5 Steps to a Successful Background Check in Financial Services
November 19, 2014
You work hard to safeguard not only your company’s finances, but those of your clients as well. And as a company in the financial services industry, you deal with both on a daily basis. From a business perspective, it’s vital to the success of your organization that your finances are not only in order, but that you can entrust your company’s financial information with your employees. From a personal perspective, you are serving a wide range of customers—who are entrusting your company with both their personal and financial information.
For an industry that’s already heavily regulated to keep sensitive information secure, you have to wonder, is it possible to increase security? When it comes to the safety of your company as well as your customers—you can’t be too careful. And your customers’ information should be particularly safeguarded by your employees, whether you work for a bank our any other financial institution (private wealth management, brokerage services, credit union, credit card company, insurance company…the list goes on).
Alongside already existing regulations for companies in this industry, employers should also consider how employment background check regulations affect them. A new rule proposed by the Financial Industry Regulation Authority (FINRA) would strengthen these requirements for financial institutions.
The Proposed Rule Has Two Important Aspects:
1. First, it states firms would have to, “ascertain by investigation the good character, business reputation, qualifications and experience of an applicant before the member applies to register that applicant with FINRA and before making a representation to that effect on the application for registration.”
2. The rule also states that firms must, “establish and implement written procedures reasonably designed to verify accuracy and completeness of the information contained in an applicant’s Form U-4 no later than 30 calendar days after the form is filed with FINRA.”
In essence, this update and additions to this rule would require that firms not only conduct an employment background check, but that they stand by the information that they’re submitting.
5 Steps for a Successful Screening Program in Financial Services
1. Criminal Records Search
In any industry, a criminal background check should be a given. But the impact of running a criminal background check before hiring someone in financial services is invaluable. This search could uncover key issues in your applicant’s past—whether the conviction was directly related to finances or not, you don’t want to put your clients or employees in danger—whether it’s physical or financial in nature.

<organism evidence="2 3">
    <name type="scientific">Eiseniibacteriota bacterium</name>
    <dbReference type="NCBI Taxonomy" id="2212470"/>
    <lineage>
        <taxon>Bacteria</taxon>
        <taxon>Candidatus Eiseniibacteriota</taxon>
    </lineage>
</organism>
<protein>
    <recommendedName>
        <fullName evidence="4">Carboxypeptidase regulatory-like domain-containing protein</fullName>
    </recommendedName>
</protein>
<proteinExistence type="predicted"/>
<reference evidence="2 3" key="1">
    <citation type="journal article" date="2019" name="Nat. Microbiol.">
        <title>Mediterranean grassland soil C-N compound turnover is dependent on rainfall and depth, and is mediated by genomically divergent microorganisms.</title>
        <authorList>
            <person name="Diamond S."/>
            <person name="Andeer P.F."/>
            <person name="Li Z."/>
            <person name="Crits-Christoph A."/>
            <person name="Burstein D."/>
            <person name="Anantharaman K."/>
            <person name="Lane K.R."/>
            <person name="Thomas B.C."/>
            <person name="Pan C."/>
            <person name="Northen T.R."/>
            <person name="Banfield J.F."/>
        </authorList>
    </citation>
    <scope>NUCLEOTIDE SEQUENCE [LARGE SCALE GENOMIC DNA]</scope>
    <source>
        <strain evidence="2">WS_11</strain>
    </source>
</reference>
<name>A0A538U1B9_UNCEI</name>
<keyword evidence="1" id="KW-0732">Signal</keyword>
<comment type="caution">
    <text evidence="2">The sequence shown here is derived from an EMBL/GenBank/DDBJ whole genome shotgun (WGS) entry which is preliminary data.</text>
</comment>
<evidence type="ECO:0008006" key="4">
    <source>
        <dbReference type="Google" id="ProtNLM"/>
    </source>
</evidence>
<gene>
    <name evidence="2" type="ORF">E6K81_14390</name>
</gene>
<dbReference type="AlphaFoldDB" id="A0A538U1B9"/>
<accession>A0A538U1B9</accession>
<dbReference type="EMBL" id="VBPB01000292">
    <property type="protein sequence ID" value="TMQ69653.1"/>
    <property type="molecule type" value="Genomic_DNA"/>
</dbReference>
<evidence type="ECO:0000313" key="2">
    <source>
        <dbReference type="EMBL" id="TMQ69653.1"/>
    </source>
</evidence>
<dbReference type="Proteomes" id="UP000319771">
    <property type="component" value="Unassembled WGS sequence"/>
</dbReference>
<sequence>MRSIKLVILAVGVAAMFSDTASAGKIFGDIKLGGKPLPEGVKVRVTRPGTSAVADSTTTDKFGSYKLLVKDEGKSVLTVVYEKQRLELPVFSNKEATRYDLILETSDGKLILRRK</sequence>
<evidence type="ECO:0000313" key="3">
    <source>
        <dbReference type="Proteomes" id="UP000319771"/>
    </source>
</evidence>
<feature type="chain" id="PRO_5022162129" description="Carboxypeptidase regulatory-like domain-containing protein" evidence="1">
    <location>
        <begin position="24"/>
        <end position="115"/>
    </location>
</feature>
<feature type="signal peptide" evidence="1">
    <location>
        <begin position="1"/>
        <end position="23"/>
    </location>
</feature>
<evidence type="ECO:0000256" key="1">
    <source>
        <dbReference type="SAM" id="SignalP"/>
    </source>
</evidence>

2. Pre-Employment Credit Report
While we don’t recommend this tool for every industry, this search could be a crucial part of your pre-employment background screening program. Conducting a credit report could indicate issues a prospective employee had in their past. And while you can’t judge someone’s professional ability by their personal finances in every case, there might be instances when you should. Personal blends with the professional at times—whether we like it or not. And the results of this report might not affect your hiring decision either way, but when it comes to hiring upper level executives, you want to know that they can responsibly manage your company’s finances.
3. Employment Verification
A potential candidate’s employment history could be a key indicator of any past misconduct or issues. Conducting this search will also allow employers to verify that someone has the skills and experience necessary to successfully perform the job. And remember, financial institutions have a legal responsibility to report fraudulent activity perpetrated by their employees to future prospective employers .
4. Education Verification
It doesn’t matter how long it’s been since your candidate graduated—you should always verify this information. We can’t even begin to tell you the number of times we’ve discovered a candidate has been touting a degree they never earned. While the degree may or may not make the candidate qualified to do the job they applied for, it’s important to know whether or not they have the educational foundation they claim. Not to mention, a major discrepancy on your candidate’s resume may also indicate a flaw in that person’s character.
5. Professional License Verification
Particularly in financial services, some companies might require that employees have a professional license of some sort. This could include a Certified Financial Planner (CFP), Certified Public Accountant (CPA), a tax attorney, etc. If a professional license is required for the open position, you should request this verification.